High blood cholesterol: how you can regain health

The concept of cholesterol as the enemy of health is outdated. This substance is vital for the human body for the synthesis of sex hormones and vitamin D, building cell walls and performing many other functions. A certain amount of cholesterol is produced by the liver. In addition, it enters the body with food of animal origin.

What is cholesterol

fat cell and erythrocyte in the blood, inside the blood vessel, High quality 3d render of blood cells, cholesterol in a blood

Both its own cholesterol and entering the body with food transport through the body special compounds – lipoproteins. Depending on which molecules it combines with, a distinction is made between low-density lipoprotein cholesterol (LDL-C) and high-density lipoprotein cholesterol (HDL-C). The first has the property of accumulating on the walls of blood vessels in the form of plaques [1]. An increase in its level in the blood above normal can lead to a deterioration in the blood supply to the heart, brain, other organs and tissues, as well as lead to the development of atherosclerosis, an increased risk of cardiovascular diseases, heart attacks and strokes, liver pathology [2]. Because of this, it is often referred to as “bad” cholesterol.

But “good” – HDL cholesterol – on the contrary, cleans blood vessels and prevents the development of cardiovascular diseases. The higher the blood level, the better.

How can high cholesterol levels be determined?
Unfortunately, the increase in the level of “bad” cholesterol in the blood does not make itself felt in any way. You can learn about the health risks only by going through laboratory tests. This is the so-called lipid profile, which is a special analysis of venous blood [3]. It includes several indicators that are taken into account when assessing risks:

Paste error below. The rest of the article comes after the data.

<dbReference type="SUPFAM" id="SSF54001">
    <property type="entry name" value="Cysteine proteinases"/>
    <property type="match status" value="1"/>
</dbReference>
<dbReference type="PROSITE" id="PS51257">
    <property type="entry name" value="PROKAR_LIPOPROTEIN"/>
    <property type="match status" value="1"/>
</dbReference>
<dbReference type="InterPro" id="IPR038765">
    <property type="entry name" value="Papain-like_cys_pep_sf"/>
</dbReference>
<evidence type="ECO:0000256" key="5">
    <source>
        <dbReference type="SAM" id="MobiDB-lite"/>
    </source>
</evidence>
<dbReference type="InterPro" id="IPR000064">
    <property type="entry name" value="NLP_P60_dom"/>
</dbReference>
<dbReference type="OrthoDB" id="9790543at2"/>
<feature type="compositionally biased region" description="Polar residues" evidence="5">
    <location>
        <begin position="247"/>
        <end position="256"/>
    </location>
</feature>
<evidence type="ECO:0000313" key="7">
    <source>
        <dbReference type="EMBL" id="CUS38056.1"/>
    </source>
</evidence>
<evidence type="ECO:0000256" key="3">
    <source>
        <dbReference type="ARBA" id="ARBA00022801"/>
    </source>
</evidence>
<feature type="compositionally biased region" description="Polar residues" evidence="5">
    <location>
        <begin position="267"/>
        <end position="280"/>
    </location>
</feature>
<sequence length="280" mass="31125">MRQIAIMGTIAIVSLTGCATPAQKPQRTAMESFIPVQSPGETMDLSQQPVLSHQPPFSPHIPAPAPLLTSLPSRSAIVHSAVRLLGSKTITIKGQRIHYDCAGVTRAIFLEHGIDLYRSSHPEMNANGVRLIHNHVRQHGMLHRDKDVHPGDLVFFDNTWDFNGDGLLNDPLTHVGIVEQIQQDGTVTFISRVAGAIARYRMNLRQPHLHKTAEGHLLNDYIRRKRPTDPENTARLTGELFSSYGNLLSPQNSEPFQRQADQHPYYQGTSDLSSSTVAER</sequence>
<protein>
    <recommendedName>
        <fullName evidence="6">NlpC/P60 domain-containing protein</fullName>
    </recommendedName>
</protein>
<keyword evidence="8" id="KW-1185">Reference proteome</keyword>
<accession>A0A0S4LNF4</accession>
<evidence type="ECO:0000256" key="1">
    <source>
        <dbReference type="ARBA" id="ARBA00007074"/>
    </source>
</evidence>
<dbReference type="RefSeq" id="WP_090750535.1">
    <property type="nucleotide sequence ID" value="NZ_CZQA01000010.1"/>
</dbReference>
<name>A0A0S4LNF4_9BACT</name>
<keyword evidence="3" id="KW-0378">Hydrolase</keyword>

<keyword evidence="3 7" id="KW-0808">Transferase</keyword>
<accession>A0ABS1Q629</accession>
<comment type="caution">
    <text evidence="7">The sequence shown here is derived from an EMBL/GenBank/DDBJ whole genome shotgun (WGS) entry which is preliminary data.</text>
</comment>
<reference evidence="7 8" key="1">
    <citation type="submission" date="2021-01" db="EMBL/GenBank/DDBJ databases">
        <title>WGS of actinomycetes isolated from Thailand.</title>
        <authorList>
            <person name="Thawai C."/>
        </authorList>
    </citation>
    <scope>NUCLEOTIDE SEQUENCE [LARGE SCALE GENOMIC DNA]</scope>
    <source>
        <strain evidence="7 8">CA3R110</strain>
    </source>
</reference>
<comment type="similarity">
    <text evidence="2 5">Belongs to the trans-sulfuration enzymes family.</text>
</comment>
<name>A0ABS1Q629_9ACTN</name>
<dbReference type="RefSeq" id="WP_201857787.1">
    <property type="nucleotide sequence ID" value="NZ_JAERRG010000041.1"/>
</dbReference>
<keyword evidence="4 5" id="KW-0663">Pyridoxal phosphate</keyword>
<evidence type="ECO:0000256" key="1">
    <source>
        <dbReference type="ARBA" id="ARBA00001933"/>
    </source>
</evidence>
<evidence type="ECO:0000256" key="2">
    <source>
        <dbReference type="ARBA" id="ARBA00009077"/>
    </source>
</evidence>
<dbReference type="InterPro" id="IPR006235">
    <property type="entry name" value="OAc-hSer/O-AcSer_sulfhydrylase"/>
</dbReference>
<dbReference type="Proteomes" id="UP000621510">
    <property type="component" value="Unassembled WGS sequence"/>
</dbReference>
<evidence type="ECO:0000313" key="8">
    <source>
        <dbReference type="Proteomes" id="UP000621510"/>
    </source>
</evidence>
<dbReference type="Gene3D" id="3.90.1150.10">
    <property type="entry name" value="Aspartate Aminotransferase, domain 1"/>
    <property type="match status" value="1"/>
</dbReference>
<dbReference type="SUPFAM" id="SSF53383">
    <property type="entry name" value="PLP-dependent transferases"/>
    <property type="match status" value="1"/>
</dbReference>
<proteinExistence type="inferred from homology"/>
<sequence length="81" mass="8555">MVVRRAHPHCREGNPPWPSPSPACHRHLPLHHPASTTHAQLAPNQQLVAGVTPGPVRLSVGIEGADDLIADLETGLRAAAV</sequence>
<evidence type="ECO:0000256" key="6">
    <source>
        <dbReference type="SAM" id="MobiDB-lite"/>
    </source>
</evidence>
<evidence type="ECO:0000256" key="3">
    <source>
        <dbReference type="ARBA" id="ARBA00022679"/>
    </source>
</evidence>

total cholesterol (TC) – normally below 5 mmol / l;
LDL cholesterol is normally below 3.0 mmol / l;
HDL cholesterol is normal for men above 1.0; women – 1.2 mmol / l;
triglycerides (TG) – normally below 1.7 mmol / l [4].
Additional risk factors that can negatively affect health with an increased level of cholesterol in the blood are: age, concomitant chronic diseases, increased weight, hereditary predisposition, a sedentary lifestyle, bad habits, unhealthy diet (excess in the diet of fatty animal products, margarine , sausages).

What to do next?
Elevated blood cholesterol levels are not yet a cause for panic. Long-term clinical studies conducted in different countries of the world convincingly prove that the level of “bad” cholesterol can be reduced through affordable and simple measures. First of all, they relate to lifestyle changes.

To prevent and prevent the formation of atherosclerotic plaques in the vessels, the development of cardiovascular diseases, you need to set several goals [5]:

completely quit smoking and eliminate or reduce to a minimum alcohol consumption;
limit fats in the diet to 30%, saturated fats to 10% of the total daily calorie content, and increase the content of vegetables and fruits, unprocessed cereals containing a large amount of vegetable fiber;
maintain moderate physical activity for about 2.5-5 hours a week or 30-60 minutes a day;
maintain a body mass index at the level of 18-25 kg / m2, while the waist circumference should be no more than 94 cm for men and no more than 80 cm for women;
control blood pressure, normally it should be no higher than 140/90 mm Hg. Art.
In addition, it is important to have timely and regular medical examinations. If lifestyle changes do not help lower your cholesterol levels to normal, special medications may help. DibicorĀ® is intended to protect the heart, blood vessels and liver from excess “bad” cholesterol. It improves metabolic processes in the body and may help lower cholesterol as well as normalize blood sugar levels https://en.wikipedia.org/wiki/Blood_sugar_level.